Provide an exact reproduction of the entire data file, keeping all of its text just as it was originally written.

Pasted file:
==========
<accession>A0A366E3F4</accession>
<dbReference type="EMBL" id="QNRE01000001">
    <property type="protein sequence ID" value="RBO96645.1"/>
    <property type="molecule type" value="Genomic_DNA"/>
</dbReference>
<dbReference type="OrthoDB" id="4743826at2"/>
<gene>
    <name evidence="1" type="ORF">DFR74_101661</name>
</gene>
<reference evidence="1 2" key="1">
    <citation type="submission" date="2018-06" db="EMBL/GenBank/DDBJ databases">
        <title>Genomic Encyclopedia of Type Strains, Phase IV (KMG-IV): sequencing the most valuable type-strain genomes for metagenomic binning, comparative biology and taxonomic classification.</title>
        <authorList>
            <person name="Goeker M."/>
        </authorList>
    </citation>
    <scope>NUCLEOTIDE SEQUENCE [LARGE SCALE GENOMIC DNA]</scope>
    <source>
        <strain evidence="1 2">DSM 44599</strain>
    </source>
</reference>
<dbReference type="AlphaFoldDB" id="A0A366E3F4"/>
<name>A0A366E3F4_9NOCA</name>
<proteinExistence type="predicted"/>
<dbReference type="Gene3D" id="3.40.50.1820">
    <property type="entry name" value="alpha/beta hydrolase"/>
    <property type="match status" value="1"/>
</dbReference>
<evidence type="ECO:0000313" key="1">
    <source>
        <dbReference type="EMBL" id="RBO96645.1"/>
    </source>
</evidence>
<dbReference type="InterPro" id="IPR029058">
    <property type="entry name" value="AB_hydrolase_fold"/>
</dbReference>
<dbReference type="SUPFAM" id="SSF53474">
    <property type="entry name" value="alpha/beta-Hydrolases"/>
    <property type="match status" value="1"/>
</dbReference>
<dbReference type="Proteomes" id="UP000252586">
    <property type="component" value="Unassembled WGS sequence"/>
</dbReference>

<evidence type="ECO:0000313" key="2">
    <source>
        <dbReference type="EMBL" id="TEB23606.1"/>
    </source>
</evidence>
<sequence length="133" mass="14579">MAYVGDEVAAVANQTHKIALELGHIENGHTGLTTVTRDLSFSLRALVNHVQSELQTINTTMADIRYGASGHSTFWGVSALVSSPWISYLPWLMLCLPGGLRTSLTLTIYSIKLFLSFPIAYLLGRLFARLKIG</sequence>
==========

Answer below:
<accession>A0A366E3F4</accession>
<dbReference type="EMBL" id="QNRE01000001">
    <property type="protein sequence ID" value="RBO96645.1"/>
    <property type="molecule type" value="Genomic_DNA"/>
</dbReference>
<dbReference type="OrthoDB" id="4743826at2"/>
<gene>
    <name evidence="1" type="ORF">DFR74_101661</name>
</gene>
<reference evidence="1 2" key="1">
    <citation type="submission" date="2018-06" db="EMBL/GenBank/DDBJ databases">
        <title>Genomic Encyclopedia of Type Strains, Phase IV (KMG-IV): sequencing the most valuable type-strain genomes for metagenomic binning, comparative biology and taxonomic classification.</title>
        <authorList>
            <person name="Goeker M."/>
        </authorList>
    </citation>
    <scope>NUCLEOTIDE SEQUENCE [LARGE SCALE GENOMIC DNA]</scope>
    <source>
        <strain evidence="1 2">DSM 44599</strain>
    </source>
</reference>
<dbReference type="AlphaFoldDB" id="A0A366E3F4"/>
<name>A0A366E3F4_9NOCA</name>
<proteinExistence type="predicted"/>
<dbReference type="Gene3D" id="3.40.50.1820">
    <property type="entry name" value="alpha/beta hydrolase"/>
    <property type="match status" value="1"/>
</dbReference>
<evidence type="ECO:0000313" key="1">
    <source>
        <dbReference type="EMBL" id="RBO96645.1"/>
    </source>
</evidence>
<dbReference type="InterPro" id="IPR029058">
    <property type="entry name" value="AB_hydrolase_fold"/>
</dbReference>
<dbReference type="SUPFAM" id="SSF53474">
    <property type="entry name" value="alpha/beta-Hydrolases"/>
    <property type="match status" value="1"/>
</dbReference>
<dbReference type="Proteomes" id="UP000252586">
    <property type="component" value="Unassembled WGS sequence"/>
</dbReference>

<evidence type="ECO:0000313" key="2">
    <source>
        <dbReference type="EMBL" id="TEB23606.1"/>
    </source>
</evidence>
<sequence length="133" mass="14579">MAYVGDEVAAVANQTHKIALELGHIENGHTGLTTVTRDLSFSLRALVNHVQSELQTINTTMADIRYGASGHSTFWGVSALVSSPWISYLPWLMLCLPGGLRTSLTLTIYSIKLFLSFPIAYLLGRLFARLKIG</sequence>